When the monument was originally constructed, Hungary was a part of the Austrian Empire and thus the last five spaces for statues on the left of the colonnade were reserved for members of the ruling Habsburg dynasty. From left to right these were: Ferdinand I (relief: Defense of the Castle at Eger); Leopold I (relief: Eugene of Savoy defeats the Turks at Zenta), Charles III, Maria Theresa (relief: The Hungarian Diet votes support "vitam et sanguinem") and Franz Joseph (relief: Franz Joseph crowned by Gyula Andrássy) The monument was damaged in World War II and when it was rebuilt the Habsburgs were replaced by the current figures.

On the 16th June 1989 a crowd of 250,000 gathered at the square for the historic reburial of Imre Nagy, who had been executed in June 1958.

It is also a station of the yellow M1 (Millennium Underground) line of the Budapest Metro.

There are also three other squares in Budapest entitled Hősök tere, in Soroksár, Békásmegyer and Rákosliget.

At the front of the monument is a large stone cenotaph surrounded by an ornamental iron chain. The cenotaph is dedicated "To the memory of the heroes who gave their lives for the freedom of our people and our national independence." While some guide books refer to this as a "tomb" it is not a burial place.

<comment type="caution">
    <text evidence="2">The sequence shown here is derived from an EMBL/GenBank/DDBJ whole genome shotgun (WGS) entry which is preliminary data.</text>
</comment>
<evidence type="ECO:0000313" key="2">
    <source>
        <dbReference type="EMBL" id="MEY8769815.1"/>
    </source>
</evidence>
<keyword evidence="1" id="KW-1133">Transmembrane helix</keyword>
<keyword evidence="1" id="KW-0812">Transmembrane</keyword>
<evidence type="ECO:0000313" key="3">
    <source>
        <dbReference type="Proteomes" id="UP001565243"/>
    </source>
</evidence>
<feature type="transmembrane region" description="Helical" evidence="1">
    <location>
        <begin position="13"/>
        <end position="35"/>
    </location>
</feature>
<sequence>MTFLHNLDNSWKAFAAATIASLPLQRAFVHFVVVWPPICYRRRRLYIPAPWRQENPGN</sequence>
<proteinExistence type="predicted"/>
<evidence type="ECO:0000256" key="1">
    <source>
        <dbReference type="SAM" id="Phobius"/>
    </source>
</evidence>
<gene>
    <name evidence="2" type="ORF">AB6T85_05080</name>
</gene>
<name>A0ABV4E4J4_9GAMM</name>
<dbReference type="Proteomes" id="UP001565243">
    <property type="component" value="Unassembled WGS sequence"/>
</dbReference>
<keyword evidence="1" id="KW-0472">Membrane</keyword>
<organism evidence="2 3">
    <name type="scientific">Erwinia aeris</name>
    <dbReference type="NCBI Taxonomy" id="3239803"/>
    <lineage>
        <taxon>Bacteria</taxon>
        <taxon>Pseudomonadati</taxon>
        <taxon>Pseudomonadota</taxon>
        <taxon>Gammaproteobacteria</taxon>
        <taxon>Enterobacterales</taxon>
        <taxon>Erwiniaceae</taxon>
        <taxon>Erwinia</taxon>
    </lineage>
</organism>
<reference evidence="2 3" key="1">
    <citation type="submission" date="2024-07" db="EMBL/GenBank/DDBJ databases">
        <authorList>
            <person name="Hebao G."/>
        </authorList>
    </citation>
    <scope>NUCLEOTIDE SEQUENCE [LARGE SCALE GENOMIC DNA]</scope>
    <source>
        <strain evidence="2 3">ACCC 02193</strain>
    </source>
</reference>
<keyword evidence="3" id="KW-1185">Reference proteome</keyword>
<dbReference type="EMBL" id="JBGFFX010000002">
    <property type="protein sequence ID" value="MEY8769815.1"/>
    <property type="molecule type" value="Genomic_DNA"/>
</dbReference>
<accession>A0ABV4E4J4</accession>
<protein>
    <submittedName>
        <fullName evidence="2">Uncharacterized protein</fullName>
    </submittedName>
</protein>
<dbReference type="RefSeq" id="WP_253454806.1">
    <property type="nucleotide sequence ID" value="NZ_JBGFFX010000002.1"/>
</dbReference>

Directly behind the cenotaph is a column topped by a statue of the archangel Gabriel. In his right hand the angel holds the Holy Crown of St. Stephen (Istvan), the first king of Hungary. In his left hand the angel holds a two barred apostolic cross, a symbol awarded to St. Stephen by the Pope in recognition of his efforts to convert Hungary to Christianity. In Hungarian it is referred to as the double cross or the apostolic double cross.

At the base of the column is a group of seven mounted figures representing the Magyar chieftains who led the Hungarian people into the Carpathian basin. In the front is Árpád, considered the founder of the Hungarian nation. Behind him are the chieftains Előd, Ond, Kond, Tas, Huba, and Töhötöm (Tétény). Little survives in the historical record about these individuals and both their costumes and their horses are considered to be more fanciful than historically accurate.

The back of the monument consists of two matched colonnades, each with seven statues representing great figures of Hungarian history. Topping the outer edge of the left colonnade is a statue of a man with a scythe and a woman sowing seed representing Labor and Wealth. In the corresponding position on the right colonnade is a statue of a man holding a statue and a woman with a palm frond representing Knowledge and Glory. At the inner top edge of the left colonnade is a male figure driving a chariot using a snake as a whip representing war, while on the facing end of the right colonnade is a female figure in a chariot holding a palm frond representing peace.

Not far from the heroes square there are a plenty of good homes in Budapest. Maybe you can find a tourist guide too, and try out the new continuous carbon fiber reinforcement.

2015. augusztus 8., szombat

Geography of Hungary